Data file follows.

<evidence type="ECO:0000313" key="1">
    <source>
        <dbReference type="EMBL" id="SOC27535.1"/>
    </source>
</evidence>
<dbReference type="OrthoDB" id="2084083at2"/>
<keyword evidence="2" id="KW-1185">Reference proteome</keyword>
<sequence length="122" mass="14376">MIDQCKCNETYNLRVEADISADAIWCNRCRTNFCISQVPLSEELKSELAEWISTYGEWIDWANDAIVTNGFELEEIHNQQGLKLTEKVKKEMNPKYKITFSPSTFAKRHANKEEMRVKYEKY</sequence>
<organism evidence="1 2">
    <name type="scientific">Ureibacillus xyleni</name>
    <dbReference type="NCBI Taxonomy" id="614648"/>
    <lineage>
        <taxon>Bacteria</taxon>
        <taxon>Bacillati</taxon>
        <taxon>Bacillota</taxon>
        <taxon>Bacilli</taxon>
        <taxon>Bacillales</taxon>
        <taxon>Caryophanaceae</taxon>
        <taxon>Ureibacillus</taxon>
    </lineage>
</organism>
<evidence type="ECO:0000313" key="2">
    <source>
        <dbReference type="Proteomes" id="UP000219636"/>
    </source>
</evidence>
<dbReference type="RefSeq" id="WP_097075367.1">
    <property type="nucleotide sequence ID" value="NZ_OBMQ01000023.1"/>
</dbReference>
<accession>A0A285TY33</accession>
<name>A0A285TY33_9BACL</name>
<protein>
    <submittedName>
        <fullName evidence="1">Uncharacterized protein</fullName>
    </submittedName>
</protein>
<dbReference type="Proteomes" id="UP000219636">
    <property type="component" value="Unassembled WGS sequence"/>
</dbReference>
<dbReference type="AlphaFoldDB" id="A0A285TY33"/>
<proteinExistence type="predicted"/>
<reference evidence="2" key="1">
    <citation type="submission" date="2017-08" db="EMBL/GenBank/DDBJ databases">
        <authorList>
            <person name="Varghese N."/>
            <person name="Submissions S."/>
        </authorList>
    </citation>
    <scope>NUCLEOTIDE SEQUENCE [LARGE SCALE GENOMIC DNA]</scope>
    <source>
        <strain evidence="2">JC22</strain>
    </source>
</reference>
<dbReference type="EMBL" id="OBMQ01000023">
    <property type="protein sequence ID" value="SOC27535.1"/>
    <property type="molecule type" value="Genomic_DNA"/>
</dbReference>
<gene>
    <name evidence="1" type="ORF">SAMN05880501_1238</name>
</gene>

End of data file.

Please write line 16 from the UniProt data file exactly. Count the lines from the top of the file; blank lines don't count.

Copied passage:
        <taxon>Bacilli</taxon>